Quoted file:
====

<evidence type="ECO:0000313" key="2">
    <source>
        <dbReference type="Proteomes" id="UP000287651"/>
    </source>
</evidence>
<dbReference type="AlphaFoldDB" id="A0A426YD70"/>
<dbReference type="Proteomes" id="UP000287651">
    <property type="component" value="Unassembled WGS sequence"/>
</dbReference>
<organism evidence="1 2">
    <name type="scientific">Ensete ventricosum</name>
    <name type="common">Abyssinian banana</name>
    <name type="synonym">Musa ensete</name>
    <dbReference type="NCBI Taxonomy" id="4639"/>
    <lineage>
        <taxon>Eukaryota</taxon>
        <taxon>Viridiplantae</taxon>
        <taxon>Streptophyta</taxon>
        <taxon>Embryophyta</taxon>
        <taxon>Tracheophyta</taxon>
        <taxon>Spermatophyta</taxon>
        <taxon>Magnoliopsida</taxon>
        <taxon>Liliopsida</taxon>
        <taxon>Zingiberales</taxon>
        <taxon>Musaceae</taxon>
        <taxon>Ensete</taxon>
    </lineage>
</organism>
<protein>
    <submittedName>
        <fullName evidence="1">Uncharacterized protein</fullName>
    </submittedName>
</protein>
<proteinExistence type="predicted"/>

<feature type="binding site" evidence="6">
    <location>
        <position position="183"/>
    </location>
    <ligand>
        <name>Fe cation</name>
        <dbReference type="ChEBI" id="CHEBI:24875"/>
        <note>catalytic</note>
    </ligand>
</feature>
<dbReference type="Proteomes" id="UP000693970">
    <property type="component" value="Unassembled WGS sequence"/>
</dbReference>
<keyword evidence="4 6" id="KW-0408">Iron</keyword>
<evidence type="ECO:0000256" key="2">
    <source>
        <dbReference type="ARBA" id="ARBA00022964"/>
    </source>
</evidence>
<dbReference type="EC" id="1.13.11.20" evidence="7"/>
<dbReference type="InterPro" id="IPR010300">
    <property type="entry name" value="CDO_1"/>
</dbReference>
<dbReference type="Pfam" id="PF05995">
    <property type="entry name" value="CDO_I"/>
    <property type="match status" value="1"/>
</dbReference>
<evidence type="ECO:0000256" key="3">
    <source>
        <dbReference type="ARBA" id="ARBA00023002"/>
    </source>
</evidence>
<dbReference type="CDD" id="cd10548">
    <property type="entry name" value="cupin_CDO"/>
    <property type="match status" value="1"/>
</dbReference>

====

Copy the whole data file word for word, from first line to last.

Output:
<evidence type="ECO:0000313" key="2">
    <source>
        <dbReference type="Proteomes" id="UP000287651"/>
    </source>
</evidence>
<dbReference type="AlphaFoldDB" id="A0A426YD70"/>
<dbReference type="Proteomes" id="UP000287651">
    <property type="component" value="Unassembled WGS sequence"/>
</dbReference>
<organism evidence="1 2">
    <name type="scientific">Ensete ventricosum</name>
    <name type="common">Abyssinian banana</name>
    <name type="synonym">Musa ensete</name>
    <dbReference type="NCBI Taxonomy" id="4639"/>
    <lineage>
        <taxon>Eukaryota</taxon>
        <taxon>Viridiplantae</taxon>
        <taxon>Streptophyta</taxon>
        <taxon>Embryophyta</taxon>
        <taxon>Tracheophyta</taxon>
        <taxon>Spermatophyta</taxon>
        <taxon>Magnoliopsida</taxon>
        <taxon>Liliopsida</taxon>
        <taxon>Zingiberales</taxon>
        <taxon>Musaceae</taxon>
        <taxon>Ensete</taxon>
    </lineage>
</organism>
<protein>
    <submittedName>
        <fullName evidence="1">Uncharacterized protein</fullName>
    </submittedName>
</protein>
<proteinExistence type="predicted"/>

<feature type="binding site" evidence="6">
    <location>
        <position position="183"/>
    </location>
    <ligand>
        <name>Fe cation</name>
        <dbReference type="ChEBI" id="CHEBI:24875"/>
        <note>catalytic</note>
    </ligand>
</feature>
<dbReference type="Proteomes" id="UP000693970">
    <property type="component" value="Unassembled WGS sequence"/>
</dbReference>
<keyword evidence="4 6" id="KW-0408">Iron</keyword>
<evidence type="ECO:0000256" key="2">
    <source>
        <dbReference type="ARBA" id="ARBA00022964"/>
    </source>
</evidence>
<dbReference type="EC" id="1.13.11.20" evidence="7"/>
<dbReference type="InterPro" id="IPR010300">
    <property type="entry name" value="CDO_1"/>
</dbReference>
<dbReference type="Pfam" id="PF05995">
    <property type="entry name" value="CDO_I"/>
    <property type="match status" value="1"/>
</dbReference>
<evidence type="ECO:0000256" key="3">
    <source>
        <dbReference type="ARBA" id="ARBA00023002"/>
    </source>
</evidence>
<dbReference type="CDD" id="cd10548">
    <property type="entry name" value="cupin_CDO"/>
    <property type="match status" value="1"/>
</dbReference>